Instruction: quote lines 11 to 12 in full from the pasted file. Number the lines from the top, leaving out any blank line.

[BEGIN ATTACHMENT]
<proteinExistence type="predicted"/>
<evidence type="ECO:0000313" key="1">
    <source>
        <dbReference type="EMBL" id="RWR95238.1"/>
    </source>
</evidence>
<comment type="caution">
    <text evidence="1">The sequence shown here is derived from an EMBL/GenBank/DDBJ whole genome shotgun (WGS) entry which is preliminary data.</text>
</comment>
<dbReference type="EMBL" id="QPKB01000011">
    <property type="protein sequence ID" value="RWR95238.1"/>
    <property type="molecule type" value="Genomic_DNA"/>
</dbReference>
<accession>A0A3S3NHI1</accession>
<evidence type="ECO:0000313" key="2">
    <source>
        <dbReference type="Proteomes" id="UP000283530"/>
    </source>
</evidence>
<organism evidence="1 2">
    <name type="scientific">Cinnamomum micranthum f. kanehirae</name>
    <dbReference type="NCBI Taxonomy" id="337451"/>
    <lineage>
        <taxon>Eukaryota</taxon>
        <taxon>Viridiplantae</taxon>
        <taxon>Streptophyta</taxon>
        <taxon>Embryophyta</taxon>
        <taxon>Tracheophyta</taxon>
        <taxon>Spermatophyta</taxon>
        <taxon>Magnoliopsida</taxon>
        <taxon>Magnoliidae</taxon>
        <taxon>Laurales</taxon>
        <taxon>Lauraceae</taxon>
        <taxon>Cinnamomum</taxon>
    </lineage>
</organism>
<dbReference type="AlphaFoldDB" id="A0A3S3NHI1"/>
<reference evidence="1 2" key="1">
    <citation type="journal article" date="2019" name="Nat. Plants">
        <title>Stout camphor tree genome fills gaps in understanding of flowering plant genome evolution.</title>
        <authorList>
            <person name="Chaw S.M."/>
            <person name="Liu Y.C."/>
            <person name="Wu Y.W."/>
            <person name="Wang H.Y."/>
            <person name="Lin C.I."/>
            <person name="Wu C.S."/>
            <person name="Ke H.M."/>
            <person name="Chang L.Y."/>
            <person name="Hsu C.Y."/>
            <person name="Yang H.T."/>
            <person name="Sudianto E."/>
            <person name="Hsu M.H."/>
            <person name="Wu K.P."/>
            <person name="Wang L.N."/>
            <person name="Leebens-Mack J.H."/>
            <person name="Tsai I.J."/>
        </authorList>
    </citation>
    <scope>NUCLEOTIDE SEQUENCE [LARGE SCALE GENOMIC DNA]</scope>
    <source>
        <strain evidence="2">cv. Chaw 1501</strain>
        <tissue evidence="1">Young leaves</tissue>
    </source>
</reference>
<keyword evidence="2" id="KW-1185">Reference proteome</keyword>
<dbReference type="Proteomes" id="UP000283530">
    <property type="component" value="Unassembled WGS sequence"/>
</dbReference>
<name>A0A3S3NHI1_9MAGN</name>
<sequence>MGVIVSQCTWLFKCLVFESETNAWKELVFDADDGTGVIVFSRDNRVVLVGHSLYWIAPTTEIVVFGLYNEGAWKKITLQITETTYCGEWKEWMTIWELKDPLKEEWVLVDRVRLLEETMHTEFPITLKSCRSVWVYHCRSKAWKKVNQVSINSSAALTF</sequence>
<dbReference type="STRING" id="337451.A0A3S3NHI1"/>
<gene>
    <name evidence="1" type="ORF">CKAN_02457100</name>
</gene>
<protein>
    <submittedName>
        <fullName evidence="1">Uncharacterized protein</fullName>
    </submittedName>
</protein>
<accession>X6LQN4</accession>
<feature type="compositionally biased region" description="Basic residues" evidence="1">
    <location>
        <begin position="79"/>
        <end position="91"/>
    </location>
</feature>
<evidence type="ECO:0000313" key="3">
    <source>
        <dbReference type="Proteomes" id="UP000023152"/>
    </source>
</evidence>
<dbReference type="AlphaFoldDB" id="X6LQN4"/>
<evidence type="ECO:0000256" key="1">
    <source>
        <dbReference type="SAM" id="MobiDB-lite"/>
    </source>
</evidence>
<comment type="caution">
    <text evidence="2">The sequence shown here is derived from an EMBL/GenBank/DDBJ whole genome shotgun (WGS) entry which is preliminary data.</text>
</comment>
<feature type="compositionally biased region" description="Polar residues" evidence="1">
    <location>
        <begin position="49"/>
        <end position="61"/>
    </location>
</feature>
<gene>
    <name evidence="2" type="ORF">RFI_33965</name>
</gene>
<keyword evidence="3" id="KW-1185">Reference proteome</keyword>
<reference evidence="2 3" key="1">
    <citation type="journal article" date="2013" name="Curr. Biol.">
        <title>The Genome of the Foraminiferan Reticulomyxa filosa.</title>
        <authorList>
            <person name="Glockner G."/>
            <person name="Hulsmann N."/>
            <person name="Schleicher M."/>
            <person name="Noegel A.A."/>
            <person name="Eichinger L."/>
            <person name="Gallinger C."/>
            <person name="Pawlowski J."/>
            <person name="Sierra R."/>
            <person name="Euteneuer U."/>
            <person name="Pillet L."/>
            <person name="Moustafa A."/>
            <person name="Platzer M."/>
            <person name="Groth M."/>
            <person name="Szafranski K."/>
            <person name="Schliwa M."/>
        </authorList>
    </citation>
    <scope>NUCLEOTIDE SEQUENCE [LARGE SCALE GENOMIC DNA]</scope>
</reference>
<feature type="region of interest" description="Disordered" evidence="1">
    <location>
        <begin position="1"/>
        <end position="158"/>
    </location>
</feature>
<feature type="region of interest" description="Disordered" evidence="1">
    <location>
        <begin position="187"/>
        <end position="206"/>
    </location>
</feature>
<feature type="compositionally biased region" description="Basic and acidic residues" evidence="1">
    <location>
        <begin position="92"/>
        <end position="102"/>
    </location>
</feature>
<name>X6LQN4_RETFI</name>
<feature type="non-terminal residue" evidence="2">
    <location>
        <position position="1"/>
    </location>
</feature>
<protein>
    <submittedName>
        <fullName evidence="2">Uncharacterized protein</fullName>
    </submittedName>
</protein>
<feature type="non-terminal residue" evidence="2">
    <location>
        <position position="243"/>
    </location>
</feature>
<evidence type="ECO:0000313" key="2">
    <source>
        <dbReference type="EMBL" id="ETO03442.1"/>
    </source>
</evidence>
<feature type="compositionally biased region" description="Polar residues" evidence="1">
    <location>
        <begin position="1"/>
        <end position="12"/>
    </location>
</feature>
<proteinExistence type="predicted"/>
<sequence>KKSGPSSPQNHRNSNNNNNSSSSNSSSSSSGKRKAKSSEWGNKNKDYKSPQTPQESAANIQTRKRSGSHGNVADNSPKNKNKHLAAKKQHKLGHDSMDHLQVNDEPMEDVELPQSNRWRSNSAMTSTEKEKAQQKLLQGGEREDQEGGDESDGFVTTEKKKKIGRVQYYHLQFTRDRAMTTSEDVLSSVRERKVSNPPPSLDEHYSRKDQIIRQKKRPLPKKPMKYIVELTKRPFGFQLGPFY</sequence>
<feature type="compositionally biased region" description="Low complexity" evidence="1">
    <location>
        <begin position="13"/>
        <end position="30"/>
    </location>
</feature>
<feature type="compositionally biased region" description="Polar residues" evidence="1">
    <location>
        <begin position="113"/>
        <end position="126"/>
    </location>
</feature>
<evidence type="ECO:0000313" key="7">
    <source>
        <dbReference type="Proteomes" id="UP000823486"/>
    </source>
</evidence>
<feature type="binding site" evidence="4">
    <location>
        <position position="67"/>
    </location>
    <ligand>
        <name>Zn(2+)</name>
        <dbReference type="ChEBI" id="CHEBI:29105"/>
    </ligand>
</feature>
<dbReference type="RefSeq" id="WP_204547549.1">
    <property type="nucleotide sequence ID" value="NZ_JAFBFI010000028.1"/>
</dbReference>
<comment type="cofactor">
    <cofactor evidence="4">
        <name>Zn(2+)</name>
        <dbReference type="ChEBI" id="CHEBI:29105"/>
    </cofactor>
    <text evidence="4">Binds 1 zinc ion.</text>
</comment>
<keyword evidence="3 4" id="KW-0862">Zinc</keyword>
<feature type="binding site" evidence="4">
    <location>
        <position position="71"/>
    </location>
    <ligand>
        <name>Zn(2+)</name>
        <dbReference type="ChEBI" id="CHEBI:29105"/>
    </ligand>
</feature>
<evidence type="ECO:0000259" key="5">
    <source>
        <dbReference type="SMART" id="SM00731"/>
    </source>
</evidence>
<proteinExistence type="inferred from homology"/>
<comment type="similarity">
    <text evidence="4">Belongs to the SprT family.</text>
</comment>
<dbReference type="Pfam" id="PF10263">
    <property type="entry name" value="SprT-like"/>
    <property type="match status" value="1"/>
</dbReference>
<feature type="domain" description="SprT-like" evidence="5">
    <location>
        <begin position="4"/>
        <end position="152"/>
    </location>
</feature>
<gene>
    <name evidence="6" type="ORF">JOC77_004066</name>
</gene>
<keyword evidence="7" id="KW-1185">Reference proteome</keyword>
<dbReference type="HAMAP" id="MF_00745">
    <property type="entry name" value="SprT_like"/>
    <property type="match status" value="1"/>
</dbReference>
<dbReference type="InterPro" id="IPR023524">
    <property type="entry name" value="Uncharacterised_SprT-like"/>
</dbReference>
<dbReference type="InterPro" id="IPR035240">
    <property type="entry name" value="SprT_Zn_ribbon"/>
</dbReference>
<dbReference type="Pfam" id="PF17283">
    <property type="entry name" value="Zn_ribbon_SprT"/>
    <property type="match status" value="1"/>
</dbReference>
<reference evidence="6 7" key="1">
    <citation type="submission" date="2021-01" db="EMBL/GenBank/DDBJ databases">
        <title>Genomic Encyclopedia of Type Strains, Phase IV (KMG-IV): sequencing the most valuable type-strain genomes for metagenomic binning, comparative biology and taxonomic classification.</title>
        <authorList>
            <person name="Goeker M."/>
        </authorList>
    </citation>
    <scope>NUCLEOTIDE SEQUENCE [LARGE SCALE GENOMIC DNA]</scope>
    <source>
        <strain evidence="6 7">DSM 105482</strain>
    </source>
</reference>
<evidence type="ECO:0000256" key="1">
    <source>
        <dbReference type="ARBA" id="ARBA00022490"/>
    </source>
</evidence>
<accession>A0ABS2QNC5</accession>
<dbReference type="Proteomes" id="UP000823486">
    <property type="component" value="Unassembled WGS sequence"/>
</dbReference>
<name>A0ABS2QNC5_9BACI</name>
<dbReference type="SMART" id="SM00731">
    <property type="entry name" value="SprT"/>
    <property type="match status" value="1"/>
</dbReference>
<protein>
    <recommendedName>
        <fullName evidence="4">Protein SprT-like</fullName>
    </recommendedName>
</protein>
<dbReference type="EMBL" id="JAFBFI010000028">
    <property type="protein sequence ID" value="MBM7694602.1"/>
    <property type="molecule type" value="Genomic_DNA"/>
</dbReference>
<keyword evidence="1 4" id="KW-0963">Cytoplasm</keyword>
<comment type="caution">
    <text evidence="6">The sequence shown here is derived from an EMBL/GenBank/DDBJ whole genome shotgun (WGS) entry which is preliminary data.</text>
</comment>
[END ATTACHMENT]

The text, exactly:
    <property type="protein sequence ID" value="RWR95238.1"/>
    <property type="molecule type" value="Genomic_DNA"/>